Most of the articles dealing with Niall Ferguson’s comments on Keynes are light weight and not worth the bother of reading, but this article in American Prospect via The Browser goes a little deeper. And if you want to give the subject even more respect, then I highly recommend a paper by David Blanchflower, former member of the Bank of England’s Monetary Policy Committee, who wrote an insightful and important paper in 2004 called “Money, Sex and Happiness: An Empirical Study”. Economics, sex and happiness may appear strange bedfellows (pun, of course, intended), but they really aren’t.
A few weeks back, The Economist did a piece on climate sensitivity that got a lot of things right but also a lot of things wrong. Nonetheless, I thought Skeptical Science’s original riposte by Dana Nuccitelli lacked subtlety since it questioned why The Economist was looking a climate science at all. Given that The Economist is, in effect, the house magazine of the English-speaking global corporate, financial and political elite, I would think its coverage of the subject should be welcomed. Further, Nuccitelli didn’t realize that The Economist‘s deputy editor, Emma Duncan, has been covering the subject for decades—and in a far more serious and sympathetic manner than almost all the rest of the Anglo-Saxon business press. Anyway, Nuccitelli has followed up with a much better article: a climate sensitivity 101 for The Guardian. Well worth a read.
Staying with The Economist, last week’s issue had a long article titled “Generation Jobless” on global youth unemployment. While the author did touch on the impact that disruptive technology was having on the job market, it still gave top billing to a) lack of growth, b) job cartels and c) poor links between education and work. Personally, I think they have the problem the wrong way around. Technology and resource constraints are the reason for a lack of growth, particularly in advanced countries, so governments have to create labour policies that take low growth as a given. Further, as The Economist points out, “new technology is unleashing a storm of “disruptive innovation” which is forcing firms to rethink their operations from the ground up. Companies are constantly redesigning work—for example they are separating routine tasks (which can be automated or contracted out) from skilled jobs. They are also constantly redesigning themselves by “upsizing”, “downsizing” and “contracting out”. Against this background, I believe the state will have to take a far more interventionist path with regard to employment, otherwise all hell will eventually break loose.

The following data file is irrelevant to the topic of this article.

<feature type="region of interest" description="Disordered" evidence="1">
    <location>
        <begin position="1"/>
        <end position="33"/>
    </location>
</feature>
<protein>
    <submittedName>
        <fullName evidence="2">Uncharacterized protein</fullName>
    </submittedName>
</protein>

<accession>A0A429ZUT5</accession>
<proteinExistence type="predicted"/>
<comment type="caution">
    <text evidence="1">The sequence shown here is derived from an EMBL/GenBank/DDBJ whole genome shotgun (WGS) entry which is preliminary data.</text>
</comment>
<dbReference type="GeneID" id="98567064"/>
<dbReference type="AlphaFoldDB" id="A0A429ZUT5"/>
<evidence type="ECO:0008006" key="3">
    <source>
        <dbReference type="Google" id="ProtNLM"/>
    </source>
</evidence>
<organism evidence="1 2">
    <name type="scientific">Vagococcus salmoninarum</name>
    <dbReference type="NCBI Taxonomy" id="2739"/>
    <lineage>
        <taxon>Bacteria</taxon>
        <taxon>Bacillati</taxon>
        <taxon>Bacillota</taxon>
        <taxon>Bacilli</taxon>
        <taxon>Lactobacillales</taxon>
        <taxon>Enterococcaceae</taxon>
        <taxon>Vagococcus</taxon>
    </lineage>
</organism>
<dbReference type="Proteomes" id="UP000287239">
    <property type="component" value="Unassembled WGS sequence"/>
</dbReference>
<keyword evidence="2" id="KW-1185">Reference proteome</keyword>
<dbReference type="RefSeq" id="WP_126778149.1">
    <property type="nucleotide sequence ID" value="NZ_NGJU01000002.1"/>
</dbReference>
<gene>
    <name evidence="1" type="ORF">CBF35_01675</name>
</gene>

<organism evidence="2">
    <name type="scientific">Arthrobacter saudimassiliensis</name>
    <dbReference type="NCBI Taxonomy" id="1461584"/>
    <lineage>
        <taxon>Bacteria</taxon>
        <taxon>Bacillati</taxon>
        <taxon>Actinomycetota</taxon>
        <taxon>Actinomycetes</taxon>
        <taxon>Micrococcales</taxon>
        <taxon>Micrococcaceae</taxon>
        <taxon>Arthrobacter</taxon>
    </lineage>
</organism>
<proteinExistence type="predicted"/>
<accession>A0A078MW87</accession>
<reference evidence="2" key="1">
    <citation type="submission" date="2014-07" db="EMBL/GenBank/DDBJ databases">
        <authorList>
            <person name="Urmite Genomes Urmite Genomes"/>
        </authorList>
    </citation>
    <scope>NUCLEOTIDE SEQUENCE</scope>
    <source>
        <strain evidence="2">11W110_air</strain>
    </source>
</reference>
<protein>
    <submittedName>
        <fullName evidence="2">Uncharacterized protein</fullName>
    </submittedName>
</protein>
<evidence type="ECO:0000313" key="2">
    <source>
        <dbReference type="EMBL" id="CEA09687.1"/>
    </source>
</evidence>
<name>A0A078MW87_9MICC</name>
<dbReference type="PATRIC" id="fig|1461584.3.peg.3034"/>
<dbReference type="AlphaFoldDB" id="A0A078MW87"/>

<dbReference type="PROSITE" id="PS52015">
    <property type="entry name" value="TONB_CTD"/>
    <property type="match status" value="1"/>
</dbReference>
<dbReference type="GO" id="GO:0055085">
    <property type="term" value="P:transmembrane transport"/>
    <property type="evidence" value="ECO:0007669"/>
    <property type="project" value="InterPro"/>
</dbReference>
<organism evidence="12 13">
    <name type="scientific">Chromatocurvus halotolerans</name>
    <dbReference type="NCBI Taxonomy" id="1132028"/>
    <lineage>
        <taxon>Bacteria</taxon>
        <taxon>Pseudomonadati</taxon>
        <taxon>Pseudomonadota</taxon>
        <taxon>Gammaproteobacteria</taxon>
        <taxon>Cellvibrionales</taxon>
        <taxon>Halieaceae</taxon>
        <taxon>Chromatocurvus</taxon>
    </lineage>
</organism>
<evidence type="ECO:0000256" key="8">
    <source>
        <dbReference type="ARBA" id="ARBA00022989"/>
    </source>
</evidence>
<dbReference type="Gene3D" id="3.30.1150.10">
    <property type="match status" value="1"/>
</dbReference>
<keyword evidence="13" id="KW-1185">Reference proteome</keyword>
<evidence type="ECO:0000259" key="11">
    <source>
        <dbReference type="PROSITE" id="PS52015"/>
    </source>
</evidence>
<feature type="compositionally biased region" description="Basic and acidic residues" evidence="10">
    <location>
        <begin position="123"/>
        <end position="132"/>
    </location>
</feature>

The social geographer Danny Dorling has a wonderful article in this week’s New Statesman (part of a special on Britain’s ruling elite) running the numbers on the changing concentration of wealth in the U.K, but unfortunately it is not available online. However, Dorling’s past articles, lectures and papers are available at his University of Sheffield web page here and include some cracking data visualisation graphics; for example, here and here. Meanwhile, Simon Kuper in The Financial Times dissects the French elite here.
And The Observer charts the rise and rise of London, the home of the global elite, as it continues to detach itself from the rest of the U.K.